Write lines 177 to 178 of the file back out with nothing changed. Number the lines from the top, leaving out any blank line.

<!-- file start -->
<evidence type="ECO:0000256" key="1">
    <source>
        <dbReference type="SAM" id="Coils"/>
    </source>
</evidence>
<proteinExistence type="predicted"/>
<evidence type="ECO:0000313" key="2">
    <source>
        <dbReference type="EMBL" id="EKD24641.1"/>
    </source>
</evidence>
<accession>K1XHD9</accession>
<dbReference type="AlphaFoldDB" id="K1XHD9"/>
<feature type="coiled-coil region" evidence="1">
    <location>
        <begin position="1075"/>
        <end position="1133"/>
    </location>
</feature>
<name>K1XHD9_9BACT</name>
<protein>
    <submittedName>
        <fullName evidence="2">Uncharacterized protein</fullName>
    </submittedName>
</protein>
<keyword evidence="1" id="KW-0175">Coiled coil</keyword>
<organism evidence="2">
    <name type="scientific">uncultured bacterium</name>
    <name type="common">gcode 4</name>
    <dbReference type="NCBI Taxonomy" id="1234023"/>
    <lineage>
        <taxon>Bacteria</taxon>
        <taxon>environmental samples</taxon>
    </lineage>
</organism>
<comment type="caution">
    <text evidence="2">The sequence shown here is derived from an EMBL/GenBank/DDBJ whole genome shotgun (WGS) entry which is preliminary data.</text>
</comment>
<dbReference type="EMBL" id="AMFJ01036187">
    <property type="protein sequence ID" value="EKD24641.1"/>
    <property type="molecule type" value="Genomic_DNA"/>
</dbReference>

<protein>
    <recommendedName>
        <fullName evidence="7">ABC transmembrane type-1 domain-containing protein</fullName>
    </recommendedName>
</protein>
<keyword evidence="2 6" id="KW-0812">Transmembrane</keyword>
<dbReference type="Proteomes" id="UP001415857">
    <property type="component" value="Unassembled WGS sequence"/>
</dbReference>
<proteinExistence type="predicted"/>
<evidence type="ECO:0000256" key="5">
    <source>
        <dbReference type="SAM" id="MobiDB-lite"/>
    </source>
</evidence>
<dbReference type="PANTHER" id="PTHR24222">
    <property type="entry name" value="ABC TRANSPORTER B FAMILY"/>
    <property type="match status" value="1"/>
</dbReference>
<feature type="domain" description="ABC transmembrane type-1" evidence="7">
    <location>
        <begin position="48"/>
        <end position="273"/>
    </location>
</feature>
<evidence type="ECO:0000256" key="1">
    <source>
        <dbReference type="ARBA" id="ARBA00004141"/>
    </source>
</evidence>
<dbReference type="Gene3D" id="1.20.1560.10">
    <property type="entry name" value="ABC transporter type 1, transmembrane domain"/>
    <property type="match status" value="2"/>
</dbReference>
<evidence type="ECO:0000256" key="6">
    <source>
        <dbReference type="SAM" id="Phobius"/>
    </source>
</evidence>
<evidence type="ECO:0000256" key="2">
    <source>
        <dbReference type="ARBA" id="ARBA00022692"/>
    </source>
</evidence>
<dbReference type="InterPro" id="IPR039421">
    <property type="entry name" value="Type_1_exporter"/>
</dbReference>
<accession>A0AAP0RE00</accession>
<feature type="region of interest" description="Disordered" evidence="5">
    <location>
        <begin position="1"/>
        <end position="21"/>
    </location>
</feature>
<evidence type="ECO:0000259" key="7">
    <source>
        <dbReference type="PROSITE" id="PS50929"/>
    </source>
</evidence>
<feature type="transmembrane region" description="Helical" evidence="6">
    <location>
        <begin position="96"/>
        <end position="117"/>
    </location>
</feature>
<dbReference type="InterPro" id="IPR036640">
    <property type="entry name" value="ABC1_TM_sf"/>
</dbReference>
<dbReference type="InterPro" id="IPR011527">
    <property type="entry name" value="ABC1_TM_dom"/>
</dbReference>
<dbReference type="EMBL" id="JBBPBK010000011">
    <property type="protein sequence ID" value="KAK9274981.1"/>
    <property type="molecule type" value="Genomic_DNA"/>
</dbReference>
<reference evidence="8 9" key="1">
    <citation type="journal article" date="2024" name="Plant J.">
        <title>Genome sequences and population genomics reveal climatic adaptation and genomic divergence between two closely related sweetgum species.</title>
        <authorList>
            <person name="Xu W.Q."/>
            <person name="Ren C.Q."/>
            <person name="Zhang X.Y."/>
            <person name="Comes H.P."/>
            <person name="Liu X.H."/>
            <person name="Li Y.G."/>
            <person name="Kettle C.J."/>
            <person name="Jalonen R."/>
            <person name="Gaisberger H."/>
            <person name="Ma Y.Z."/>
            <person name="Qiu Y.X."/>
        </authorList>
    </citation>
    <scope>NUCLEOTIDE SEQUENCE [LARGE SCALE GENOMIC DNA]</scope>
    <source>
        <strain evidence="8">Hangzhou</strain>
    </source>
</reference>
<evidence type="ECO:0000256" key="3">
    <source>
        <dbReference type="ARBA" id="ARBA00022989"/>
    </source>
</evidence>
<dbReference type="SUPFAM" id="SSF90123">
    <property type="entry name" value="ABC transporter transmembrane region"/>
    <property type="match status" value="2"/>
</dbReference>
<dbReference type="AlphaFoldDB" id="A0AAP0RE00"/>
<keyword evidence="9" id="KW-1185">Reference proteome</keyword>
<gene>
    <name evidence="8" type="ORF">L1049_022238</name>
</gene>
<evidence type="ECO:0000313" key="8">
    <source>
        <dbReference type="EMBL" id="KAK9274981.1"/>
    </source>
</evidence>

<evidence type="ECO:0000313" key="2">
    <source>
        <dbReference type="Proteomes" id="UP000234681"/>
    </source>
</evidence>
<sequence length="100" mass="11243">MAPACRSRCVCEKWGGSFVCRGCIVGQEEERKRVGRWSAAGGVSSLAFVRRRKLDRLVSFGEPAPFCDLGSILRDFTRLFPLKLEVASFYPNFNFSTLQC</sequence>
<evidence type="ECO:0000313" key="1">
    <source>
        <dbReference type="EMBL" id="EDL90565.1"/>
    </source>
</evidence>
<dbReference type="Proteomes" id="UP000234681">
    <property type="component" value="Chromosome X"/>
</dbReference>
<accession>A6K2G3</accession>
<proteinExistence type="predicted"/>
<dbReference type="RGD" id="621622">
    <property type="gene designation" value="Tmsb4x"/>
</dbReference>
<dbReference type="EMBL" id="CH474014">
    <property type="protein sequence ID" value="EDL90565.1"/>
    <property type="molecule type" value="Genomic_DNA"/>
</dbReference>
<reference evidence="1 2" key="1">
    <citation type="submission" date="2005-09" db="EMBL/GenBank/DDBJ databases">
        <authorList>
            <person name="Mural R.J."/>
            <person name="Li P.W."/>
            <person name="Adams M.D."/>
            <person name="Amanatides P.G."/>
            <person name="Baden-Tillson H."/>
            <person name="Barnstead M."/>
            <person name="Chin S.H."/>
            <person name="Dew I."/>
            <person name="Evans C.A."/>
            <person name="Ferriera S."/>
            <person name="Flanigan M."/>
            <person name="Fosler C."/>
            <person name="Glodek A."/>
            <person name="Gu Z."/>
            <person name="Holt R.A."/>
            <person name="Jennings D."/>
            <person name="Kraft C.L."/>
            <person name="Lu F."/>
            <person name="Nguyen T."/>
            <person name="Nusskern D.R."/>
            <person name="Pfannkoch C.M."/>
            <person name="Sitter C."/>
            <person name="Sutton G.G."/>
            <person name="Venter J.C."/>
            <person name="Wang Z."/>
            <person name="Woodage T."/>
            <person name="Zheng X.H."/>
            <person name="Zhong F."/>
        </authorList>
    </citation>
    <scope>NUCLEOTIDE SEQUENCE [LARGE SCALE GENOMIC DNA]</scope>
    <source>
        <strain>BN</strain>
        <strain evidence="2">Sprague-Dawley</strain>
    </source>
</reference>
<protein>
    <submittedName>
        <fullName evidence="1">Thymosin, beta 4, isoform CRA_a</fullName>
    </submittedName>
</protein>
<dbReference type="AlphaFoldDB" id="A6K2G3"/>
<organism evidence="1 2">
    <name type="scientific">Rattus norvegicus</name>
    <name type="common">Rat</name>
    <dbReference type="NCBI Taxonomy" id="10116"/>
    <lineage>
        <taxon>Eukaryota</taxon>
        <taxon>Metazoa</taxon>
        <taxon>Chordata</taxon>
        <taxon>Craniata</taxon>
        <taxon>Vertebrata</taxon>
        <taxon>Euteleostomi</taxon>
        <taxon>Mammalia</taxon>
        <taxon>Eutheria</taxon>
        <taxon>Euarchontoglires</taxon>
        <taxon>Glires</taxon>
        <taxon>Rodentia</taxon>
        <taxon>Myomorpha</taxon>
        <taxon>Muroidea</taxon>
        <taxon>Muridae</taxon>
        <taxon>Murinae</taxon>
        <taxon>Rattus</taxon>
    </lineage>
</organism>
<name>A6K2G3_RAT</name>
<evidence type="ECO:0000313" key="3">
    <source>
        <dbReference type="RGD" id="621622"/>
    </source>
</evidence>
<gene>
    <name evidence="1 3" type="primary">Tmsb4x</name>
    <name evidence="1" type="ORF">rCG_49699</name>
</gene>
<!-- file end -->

</dbReference>
<dbReference type="EMBL" id="CH474014">